Release Date: March 17, 2020
I can only imagine plenty of ghost stories concerning those buried in Eastern Cemetery exist after watching the documentary Facing East. its sordid history is ripe to create paranormal phenomena, and its creation is simply due to greedy businessmen than trusting humanitarians managing this 25 acre land. You’d think that’s enough room for those Louisville citizens who wanted to be buried here.
This property also gave last rites to those who can’t afford it in the early days of its establishment. Two Methodist churches created the grounds during 1844, and their goal was to allow anyone from any (race or belief) to be buried here. The 1880 cholera epidemic created more problems and no matter what, the norm was to at least inter the body underground. All the history you need to know is vividly presented, and I could not help but feel sad for what the parishioners wanted as a final resting place to those who later get “dumped” with no disregard to the original inhabitants.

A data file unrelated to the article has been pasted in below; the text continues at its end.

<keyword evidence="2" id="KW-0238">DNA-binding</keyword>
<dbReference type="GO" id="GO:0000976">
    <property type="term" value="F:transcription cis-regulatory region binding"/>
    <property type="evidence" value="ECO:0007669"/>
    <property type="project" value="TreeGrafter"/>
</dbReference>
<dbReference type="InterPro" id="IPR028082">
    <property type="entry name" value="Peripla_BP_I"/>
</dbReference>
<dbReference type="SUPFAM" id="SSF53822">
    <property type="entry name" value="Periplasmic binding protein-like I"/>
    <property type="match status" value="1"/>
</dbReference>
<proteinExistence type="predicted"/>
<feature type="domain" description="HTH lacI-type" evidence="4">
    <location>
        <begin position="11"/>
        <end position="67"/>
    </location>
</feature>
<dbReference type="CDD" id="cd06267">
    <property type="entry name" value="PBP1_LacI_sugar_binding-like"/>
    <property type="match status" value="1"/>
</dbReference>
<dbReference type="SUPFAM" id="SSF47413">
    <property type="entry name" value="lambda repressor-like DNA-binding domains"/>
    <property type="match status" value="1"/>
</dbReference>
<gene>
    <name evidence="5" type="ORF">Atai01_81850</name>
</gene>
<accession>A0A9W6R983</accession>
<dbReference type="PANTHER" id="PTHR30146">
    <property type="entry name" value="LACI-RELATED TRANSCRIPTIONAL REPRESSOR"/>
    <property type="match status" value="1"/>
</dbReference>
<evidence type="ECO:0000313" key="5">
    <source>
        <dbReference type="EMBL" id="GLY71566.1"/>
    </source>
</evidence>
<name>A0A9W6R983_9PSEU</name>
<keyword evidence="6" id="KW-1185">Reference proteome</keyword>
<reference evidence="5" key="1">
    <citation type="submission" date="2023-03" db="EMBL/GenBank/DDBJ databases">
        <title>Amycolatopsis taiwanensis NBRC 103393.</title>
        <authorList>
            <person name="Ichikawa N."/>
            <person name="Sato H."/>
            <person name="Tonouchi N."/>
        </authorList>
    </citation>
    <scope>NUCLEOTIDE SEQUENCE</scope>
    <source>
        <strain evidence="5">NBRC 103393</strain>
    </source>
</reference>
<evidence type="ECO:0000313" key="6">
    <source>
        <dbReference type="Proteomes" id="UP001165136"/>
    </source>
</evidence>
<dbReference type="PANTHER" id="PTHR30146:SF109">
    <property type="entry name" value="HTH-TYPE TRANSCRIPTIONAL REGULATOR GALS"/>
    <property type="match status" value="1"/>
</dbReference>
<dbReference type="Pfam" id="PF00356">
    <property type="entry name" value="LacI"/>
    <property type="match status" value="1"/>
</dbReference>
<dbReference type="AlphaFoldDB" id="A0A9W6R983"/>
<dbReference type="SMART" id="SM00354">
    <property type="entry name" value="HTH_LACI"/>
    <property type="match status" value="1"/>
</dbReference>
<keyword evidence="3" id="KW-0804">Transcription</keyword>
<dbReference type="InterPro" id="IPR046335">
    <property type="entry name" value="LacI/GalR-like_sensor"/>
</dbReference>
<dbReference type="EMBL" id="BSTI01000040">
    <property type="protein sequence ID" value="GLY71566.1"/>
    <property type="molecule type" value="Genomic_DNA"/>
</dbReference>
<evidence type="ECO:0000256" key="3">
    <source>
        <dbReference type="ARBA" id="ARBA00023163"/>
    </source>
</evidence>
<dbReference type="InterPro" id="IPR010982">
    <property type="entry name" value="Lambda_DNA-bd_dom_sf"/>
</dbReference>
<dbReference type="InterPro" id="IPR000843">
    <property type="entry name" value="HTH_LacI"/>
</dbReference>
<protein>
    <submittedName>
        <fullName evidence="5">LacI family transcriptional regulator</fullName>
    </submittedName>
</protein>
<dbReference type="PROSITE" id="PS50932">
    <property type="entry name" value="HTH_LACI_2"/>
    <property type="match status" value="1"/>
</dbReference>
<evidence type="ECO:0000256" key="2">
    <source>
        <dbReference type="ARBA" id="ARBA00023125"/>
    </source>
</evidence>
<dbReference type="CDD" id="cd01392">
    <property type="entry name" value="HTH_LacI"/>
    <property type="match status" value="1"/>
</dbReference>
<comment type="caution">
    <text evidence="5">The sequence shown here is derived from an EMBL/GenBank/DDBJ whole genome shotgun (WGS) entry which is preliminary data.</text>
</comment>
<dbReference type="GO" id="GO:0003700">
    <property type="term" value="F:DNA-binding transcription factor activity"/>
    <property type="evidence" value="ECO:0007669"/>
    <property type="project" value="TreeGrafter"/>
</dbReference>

Ownership changed. Tommy Baker’s documentary suggests it remained under certain influential hands. It’s a fascinating glimpse at those individuals who were just as bad as Chicago’s mass murderer H.H. Holmes, and sadly nothing was done for approximately 30 decades until one employee blew the whistle.
A lot of information is presented about the past by those who knew, some who questioned and led up to those who want to change this graveyard’s history for the better. It’s a terrifying glimpse at the inhumanity done to those who passed and probably are not so restful in the afterlife. While not all cultures are concerned for the remains that stay on Earth, others consider it just one aspect of what makes up the soul. To treat bodies like spare parts is something out of cyberpunk, but for those who need a presence to pay respect to (and you can’t find the marker for it), that’s just taking apathy to a whole new level.
Sadly, over the decades of neglect and “lack of resources”, the place has been vandalized. It’s tough to look at history of any sort get desecrated. Graveyard art is just as important and unique to the tradition of mortuary practices. The older those headstones are, the more significant they mean to cement those legacies. People should never be forgotten, and Baker’s film sweetly reminds us of that.
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